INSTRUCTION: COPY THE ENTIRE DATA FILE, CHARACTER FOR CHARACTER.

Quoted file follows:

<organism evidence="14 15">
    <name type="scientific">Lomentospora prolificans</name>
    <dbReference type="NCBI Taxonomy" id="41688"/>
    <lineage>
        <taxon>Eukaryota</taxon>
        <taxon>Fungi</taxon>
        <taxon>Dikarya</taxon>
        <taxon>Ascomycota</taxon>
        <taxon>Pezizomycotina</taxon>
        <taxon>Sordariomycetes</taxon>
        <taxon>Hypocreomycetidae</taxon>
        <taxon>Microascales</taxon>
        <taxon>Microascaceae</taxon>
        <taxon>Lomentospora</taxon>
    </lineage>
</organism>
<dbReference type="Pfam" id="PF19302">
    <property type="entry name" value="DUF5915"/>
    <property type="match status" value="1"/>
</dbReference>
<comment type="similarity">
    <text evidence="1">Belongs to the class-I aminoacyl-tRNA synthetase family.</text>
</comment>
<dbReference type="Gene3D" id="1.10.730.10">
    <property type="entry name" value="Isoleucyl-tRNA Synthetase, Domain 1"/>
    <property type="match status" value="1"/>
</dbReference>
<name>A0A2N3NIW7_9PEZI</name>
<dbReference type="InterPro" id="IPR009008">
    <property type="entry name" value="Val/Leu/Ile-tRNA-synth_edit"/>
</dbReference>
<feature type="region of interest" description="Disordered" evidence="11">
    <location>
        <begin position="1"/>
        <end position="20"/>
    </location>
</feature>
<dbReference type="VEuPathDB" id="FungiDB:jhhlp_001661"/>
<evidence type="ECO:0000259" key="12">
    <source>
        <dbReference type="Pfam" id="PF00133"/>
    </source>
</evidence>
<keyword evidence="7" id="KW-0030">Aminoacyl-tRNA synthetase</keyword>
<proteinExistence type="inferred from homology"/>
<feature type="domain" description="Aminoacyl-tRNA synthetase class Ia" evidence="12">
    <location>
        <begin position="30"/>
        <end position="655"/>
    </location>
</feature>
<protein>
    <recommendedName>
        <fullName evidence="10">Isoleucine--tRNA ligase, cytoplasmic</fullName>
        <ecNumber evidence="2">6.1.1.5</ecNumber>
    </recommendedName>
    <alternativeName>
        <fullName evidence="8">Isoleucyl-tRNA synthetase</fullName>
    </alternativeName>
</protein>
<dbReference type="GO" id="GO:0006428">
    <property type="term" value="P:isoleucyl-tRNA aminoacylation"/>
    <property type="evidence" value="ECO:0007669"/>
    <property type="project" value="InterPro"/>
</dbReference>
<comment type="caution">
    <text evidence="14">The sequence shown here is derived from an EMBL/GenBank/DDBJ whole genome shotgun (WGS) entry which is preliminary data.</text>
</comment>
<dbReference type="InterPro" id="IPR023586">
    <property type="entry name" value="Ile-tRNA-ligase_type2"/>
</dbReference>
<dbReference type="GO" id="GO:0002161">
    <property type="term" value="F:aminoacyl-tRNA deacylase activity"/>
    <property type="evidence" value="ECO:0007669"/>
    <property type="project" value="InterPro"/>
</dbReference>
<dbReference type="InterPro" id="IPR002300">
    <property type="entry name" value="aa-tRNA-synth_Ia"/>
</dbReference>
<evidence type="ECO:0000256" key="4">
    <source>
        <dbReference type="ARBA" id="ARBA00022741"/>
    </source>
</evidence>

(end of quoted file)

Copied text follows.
<organism evidence="14 15">
    <name type="scientific">Lomentospora prolificans</name>
    <dbReference type="NCBI Taxonomy" id="41688"/>
    <lineage>
        <taxon>Eukaryota</taxon>
        <taxon>Fungi</taxon>
        <taxon>Dikarya</taxon>
        <taxon>Ascomycota</taxon>
        <taxon>Pezizomycotina</taxon>
        <taxon>Sordariomycetes</taxon>
        <taxon>Hypocreomycetidae</taxon>
        <taxon>Microascales</taxon>
        <taxon>Microascaceae</taxon>
        <taxon>Lomentospora</taxon>
    </lineage>
</organism>
<dbReference type="Pfam" id="PF19302">
    <property type="entry name" value="DUF5915"/>
    <property type="match status" value="1"/>
</dbReference>
<comment type="similarity">
    <text evidence="1">Belongs to the class-I aminoacyl-tRNA synthetase family.</text>
</comment>
<dbReference type="Gene3D" id="1.10.730.10">
    <property type="entry name" value="Isoleucyl-tRNA Synthetase, Domain 1"/>
    <property type="match status" value="1"/>
</dbReference>
<name>A0A2N3NIW7_9PEZI</name>
<dbReference type="InterPro" id="IPR009008">
    <property type="entry name" value="Val/Leu/Ile-tRNA-synth_edit"/>
</dbReference>
<feature type="region of interest" description="Disordered" evidence="11">
    <location>
        <begin position="1"/>
        <end position="20"/>
    </location>
</feature>
<dbReference type="VEuPathDB" id="FungiDB:jhhlp_001661"/>
<evidence type="ECO:0000259" key="12">
    <source>
        <dbReference type="Pfam" id="PF00133"/>
    </source>
</evidence>
<keyword evidence="7" id="KW-0030">Aminoacyl-tRNA synthetase</keyword>
<proteinExistence type="inferred from homology"/>
<feature type="domain" description="Aminoacyl-tRNA synthetase class Ia" evidence="12">
    <location>
        <begin position="30"/>
        <end position="655"/>
    </location>
</feature>
<protein>
    <recommendedName>
        <fullName evidence="10">Isoleucine--tRNA ligase, cytoplasmic</fullName>
        <ecNumber evidence="2">6.1.1.5</ecNumber>
    </recommendedName>
    <alternativeName>
        <fullName evidence="8">Isoleucyl-tRNA synthetase</fullName>
    </alternativeName>
</protein>
<dbReference type="GO" id="GO:0006428">
    <property type="term" value="P:isoleucyl-tRNA aminoacylation"/>
    <property type="evidence" value="ECO:0007669"/>
    <property type="project" value="InterPro"/>
</dbReference>
<comment type="caution">
    <text evidence="14">The sequence shown here is derived from an EMBL/GenBank/DDBJ whole genome shotgun (WGS) entry which is preliminary data.</text>
</comment>
<dbReference type="InterPro" id="IPR023586">
    <property type="entry name" value="Ile-tRNA-ligase_type2"/>
</dbReference>
<dbReference type="GO" id="GO:0002161">
    <property type="term" value="F:aminoacyl-tRNA deacylase activity"/>
    <property type="evidence" value="ECO:0007669"/>
    <property type="project" value="InterPro"/>
</dbReference>
<dbReference type="InterPro" id="IPR002300">
    <property type="entry name" value="aa-tRNA-synth_Ia"/>
</dbReference>
<evidence type="ECO:0000256" key="4">
    <source>
        <dbReference type="ARBA" id="ARBA00022741"/>
    </source>
</evidence>